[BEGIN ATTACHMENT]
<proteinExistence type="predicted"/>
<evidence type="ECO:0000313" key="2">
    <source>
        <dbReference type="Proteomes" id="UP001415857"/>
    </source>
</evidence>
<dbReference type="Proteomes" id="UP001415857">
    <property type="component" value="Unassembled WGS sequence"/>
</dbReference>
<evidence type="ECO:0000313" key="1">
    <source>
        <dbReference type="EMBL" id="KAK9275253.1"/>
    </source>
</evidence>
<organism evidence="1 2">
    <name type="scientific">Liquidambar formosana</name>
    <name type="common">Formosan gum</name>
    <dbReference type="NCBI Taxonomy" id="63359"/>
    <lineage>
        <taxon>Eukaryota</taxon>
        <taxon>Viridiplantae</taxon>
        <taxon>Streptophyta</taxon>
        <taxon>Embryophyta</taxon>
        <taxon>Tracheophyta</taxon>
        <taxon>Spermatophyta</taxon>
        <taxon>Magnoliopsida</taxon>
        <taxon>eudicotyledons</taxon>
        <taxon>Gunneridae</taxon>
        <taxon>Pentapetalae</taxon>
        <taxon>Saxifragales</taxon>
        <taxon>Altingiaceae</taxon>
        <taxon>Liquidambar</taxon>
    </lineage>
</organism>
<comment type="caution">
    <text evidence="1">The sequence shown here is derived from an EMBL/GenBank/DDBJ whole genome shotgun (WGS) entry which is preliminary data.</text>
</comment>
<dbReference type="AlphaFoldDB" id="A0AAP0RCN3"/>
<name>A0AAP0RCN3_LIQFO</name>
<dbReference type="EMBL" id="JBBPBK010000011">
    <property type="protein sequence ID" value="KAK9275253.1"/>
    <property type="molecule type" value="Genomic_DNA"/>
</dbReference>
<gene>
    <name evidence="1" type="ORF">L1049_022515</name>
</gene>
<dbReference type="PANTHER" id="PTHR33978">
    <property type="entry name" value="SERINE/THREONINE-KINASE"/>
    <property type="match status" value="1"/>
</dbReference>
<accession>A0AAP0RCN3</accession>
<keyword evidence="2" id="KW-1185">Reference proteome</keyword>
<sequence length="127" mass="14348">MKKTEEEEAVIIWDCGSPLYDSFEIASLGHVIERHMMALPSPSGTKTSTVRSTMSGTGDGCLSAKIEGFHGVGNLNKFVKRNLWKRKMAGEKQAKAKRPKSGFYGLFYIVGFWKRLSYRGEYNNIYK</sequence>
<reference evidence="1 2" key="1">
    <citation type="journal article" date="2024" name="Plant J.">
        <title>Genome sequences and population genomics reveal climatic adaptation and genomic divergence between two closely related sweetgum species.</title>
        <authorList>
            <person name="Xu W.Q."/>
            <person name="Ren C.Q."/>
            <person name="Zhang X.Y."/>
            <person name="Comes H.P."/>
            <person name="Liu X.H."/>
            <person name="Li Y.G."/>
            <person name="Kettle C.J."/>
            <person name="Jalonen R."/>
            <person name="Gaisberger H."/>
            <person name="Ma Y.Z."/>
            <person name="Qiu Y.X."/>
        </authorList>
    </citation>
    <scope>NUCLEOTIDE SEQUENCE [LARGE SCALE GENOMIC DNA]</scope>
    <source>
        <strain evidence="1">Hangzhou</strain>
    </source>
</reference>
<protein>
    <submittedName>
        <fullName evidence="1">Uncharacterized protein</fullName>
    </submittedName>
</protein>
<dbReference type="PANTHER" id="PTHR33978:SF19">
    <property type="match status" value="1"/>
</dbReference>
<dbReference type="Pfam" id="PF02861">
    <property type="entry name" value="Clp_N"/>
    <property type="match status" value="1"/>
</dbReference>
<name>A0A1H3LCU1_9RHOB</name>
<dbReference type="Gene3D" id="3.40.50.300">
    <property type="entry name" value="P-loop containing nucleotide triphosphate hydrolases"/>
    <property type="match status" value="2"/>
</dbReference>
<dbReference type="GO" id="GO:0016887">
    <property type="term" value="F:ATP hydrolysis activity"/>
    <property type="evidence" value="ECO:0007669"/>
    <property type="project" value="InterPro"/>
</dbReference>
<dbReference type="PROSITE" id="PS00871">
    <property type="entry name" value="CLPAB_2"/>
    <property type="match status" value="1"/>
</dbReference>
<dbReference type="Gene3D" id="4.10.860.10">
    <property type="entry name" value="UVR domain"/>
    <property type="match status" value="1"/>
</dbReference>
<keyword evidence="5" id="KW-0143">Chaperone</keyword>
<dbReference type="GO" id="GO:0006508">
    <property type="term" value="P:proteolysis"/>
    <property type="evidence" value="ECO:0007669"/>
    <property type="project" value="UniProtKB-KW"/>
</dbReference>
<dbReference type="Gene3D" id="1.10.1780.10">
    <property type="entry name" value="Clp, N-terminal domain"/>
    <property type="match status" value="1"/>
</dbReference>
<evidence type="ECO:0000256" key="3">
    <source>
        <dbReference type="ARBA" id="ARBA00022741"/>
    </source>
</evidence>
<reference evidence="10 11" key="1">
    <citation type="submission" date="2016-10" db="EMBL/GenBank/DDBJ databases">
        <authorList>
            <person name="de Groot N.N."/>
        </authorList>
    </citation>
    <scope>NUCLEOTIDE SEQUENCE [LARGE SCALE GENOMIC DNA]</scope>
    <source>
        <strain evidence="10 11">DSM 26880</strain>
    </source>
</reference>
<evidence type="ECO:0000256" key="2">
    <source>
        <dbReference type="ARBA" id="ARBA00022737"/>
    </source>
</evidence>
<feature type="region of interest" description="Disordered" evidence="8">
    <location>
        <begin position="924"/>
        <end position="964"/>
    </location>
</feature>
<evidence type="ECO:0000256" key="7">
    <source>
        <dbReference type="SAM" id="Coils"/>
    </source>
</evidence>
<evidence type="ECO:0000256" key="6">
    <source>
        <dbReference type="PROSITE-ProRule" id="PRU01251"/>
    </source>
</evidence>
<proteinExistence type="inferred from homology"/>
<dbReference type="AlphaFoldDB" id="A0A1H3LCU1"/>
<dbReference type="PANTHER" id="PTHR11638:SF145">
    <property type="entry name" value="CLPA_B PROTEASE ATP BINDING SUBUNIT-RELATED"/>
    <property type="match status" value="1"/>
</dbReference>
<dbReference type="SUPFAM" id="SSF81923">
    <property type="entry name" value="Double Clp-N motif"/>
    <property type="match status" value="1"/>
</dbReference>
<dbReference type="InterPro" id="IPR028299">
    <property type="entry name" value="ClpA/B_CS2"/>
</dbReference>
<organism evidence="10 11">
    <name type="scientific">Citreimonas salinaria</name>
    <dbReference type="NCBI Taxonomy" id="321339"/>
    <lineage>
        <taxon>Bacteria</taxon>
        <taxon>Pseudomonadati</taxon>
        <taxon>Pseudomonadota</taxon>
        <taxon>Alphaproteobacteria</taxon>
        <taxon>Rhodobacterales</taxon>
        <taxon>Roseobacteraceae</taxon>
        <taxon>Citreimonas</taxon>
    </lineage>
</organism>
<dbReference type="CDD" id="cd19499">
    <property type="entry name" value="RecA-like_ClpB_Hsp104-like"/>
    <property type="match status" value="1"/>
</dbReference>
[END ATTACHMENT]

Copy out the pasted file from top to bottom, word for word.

<proteinExistence type="predicted"/>
<evidence type="ECO:0000313" key="2">
    <source>
        <dbReference type="Proteomes" id="UP001415857"/>
    </source>
</evidence>
<dbReference type="Proteomes" id="UP001415857">
    <property type="component" value="Unassembled WGS sequence"/>
</dbReference>
<evidence type="ECO:0000313" key="1">
    <source>
        <dbReference type="EMBL" id="KAK9275253.1"/>
    </source>
</evidence>
<organism evidence="1 2">
    <name type="scientific">Liquidambar formosana</name>
    <name type="common">Formosan gum</name>
    <dbReference type="NCBI Taxonomy" id="63359"/>
    <lineage>
        <taxon>Eukaryota</taxon>
        <taxon>Viridiplantae</taxon>
        <taxon>Streptophyta</taxon>
        <taxon>Embryophyta</taxon>
        <taxon>Tracheophyta</taxon>
        <taxon>Spermatophyta</taxon>
        <taxon>Magnoliopsida</taxon>
        <taxon>eudicotyledons</taxon>
        <taxon>Gunneridae</taxon>
        <taxon>Pentapetalae</taxon>
        <taxon>Saxifragales</taxon>
        <taxon>Altingiaceae</taxon>
        <taxon>Liquidambar</taxon>
    </lineage>
</organism>
<comment type="caution">
    <text evidence="1">The sequence shown here is derived from an EMBL/GenBank/DDBJ whole genome shotgun (WGS) entry which is preliminary data.</text>
</comment>
<dbReference type="AlphaFoldDB" id="A0AAP0RCN3"/>
<name>A0AAP0RCN3_LIQFO</name>
<dbReference type="EMBL" id="JBBPBK010000011">
    <property type="protein sequence ID" value="KAK9275253.1"/>
    <property type="molecule type" value="Genomic_DNA"/>
</dbReference>
<gene>
    <name evidence="1" type="ORF">L1049_022515</name>
</gene>
<dbReference type="PANTHER" id="PTHR33978">
    <property type="entry name" value="SERINE/THREONINE-KINASE"/>
    <property type="match status" value="1"/>
</dbReference>
<accession>A0AAP0RCN3</accession>
<keyword evidence="2" id="KW-1185">Reference proteome</keyword>
<sequence length="127" mass="14348">MKKTEEEEAVIIWDCGSPLYDSFEIASLGHVIERHMMALPSPSGTKTSTVRSTMSGTGDGCLSAKIEGFHGVGNLNKFVKRNLWKRKMAGEKQAKAKRPKSGFYGLFYIVGFWKRLSYRGEYNNIYK</sequence>
<reference evidence="1 2" key="1">
    <citation type="journal article" date="2024" name="Plant J.">
        <title>Genome sequences and population genomics reveal climatic adaptation and genomic divergence between two closely related sweetgum species.</title>
        <authorList>
            <person name="Xu W.Q."/>
            <person name="Ren C.Q."/>
            <person name="Zhang X.Y."/>
            <person name="Comes H.P."/>
            <person name="Liu X.H."/>
            <person name="Li Y.G."/>
            <person name="Kettle C.J."/>
            <person name="Jalonen R."/>
            <person name="Gaisberger H."/>
            <person name="Ma Y.Z."/>
            <person name="Qiu Y.X."/>
        </authorList>
    </citation>
    <scope>NUCLEOTIDE SEQUENCE [LARGE SCALE GENOMIC DNA]</scope>
    <source>
        <strain evidence="1">Hangzhou</strain>
    </source>
</reference>
<protein>
    <submittedName>
        <fullName evidence="1">Uncharacterized protein</fullName>
    </submittedName>
</protein>
<dbReference type="PANTHER" id="PTHR33978:SF19">
    <property type="match status" value="1"/>
</dbReference>
<dbReference type="Pfam" id="PF02861">
    <property type="entry name" value="Clp_N"/>
    <property type="match status" value="1"/>
</dbReference>
<name>A0A1H3LCU1_9RHOB</name>
<dbReference type="Gene3D" id="3.40.50.300">
    <property type="entry name" value="P-loop containing nucleotide triphosphate hydrolases"/>
    <property type="match status" value="2"/>
</dbReference>
<dbReference type="GO" id="GO:0016887">
    <property type="term" value="F:ATP hydrolysis activity"/>
    <property type="evidence" value="ECO:0007669"/>
    <property type="project" value="InterPro"/>
</dbReference>
<dbReference type="PROSITE" id="PS00871">
    <property type="entry name" value="CLPAB_2"/>
    <property type="match status" value="1"/>
</dbReference>
<dbReference type="Gene3D" id="4.10.860.10">
    <property type="entry name" value="UVR domain"/>
    <property type="match status" value="1"/>
</dbReference>
<keyword evidence="5" id="KW-0143">Chaperone</keyword>
<dbReference type="GO" id="GO:0006508">
    <property type="term" value="P:proteolysis"/>
    <property type="evidence" value="ECO:0007669"/>
    <property type="project" value="UniProtKB-KW"/>
</dbReference>
<dbReference type="Gene3D" id="1.10.1780.10">
    <property type="entry name" value="Clp, N-terminal domain"/>
    <property type="match status" value="1"/>
</dbReference>
<evidence type="ECO:0000256" key="3">
    <source>
        <dbReference type="ARBA" id="ARBA00022741"/>
    </source>
</evidence>
<reference evidence="10 11" key="1">
    <citation type="submission" date="2016-10" db="EMBL/GenBank/DDBJ databases">
        <authorList>
            <person name="de Groot N.N."/>
        </authorList>
    </citation>
    <scope>NUCLEOTIDE SEQUENCE [LARGE SCALE GENOMIC DNA]</scope>
    <source>
        <strain evidence="10 11">DSM 26880</strain>
    </source>
</reference>
<evidence type="ECO:0000256" key="2">
    <source>
        <dbReference type="ARBA" id="ARBA00022737"/>
    </source>
</evidence>
<feature type="region of interest" description="Disordered" evidence="8">
    <location>
        <begin position="924"/>
        <end position="964"/>
    </location>
</feature>
<evidence type="ECO:0000256" key="7">
    <source>
        <dbReference type="SAM" id="Coils"/>
    </source>
</evidence>
<evidence type="ECO:0000256" key="6">
    <source>
        <dbReference type="PROSITE-ProRule" id="PRU01251"/>
    </source>
</evidence>
<proteinExistence type="inferred from homology"/>
<dbReference type="AlphaFoldDB" id="A0A1H3LCU1"/>
<dbReference type="PANTHER" id="PTHR11638:SF145">
    <property type="entry name" value="CLPA_B PROTEASE ATP BINDING SUBUNIT-RELATED"/>
    <property type="match status" value="1"/>
</dbReference>
<dbReference type="SUPFAM" id="SSF81923">
    <property type="entry name" value="Double Clp-N motif"/>
    <property type="match status" value="1"/>
</dbReference>
<dbReference type="InterPro" id="IPR028299">
    <property type="entry name" value="ClpA/B_CS2"/>
</dbReference>
<organism evidence="10 11">
    <name type="scientific">Citreimonas salinaria</name>
    <dbReference type="NCBI Taxonomy" id="321339"/>
    <lineage>
        <taxon>Bacteria</taxon>
        <taxon>Pseudomonadati</taxon>
        <taxon>Pseudomonadota</taxon>
        <taxon>Alphaproteobacteria</taxon>
        <taxon>Rhodobacterales</taxon>
        <taxon>Roseobacteraceae</taxon>
        <taxon>Citreimonas</taxon>
    </lineage>
</organism>
<dbReference type="CDD" id="cd19499">
    <property type="entry name" value="RecA-like_ClpB_Hsp104-like"/>
    <property type="match status" value="1"/>
</dbReference>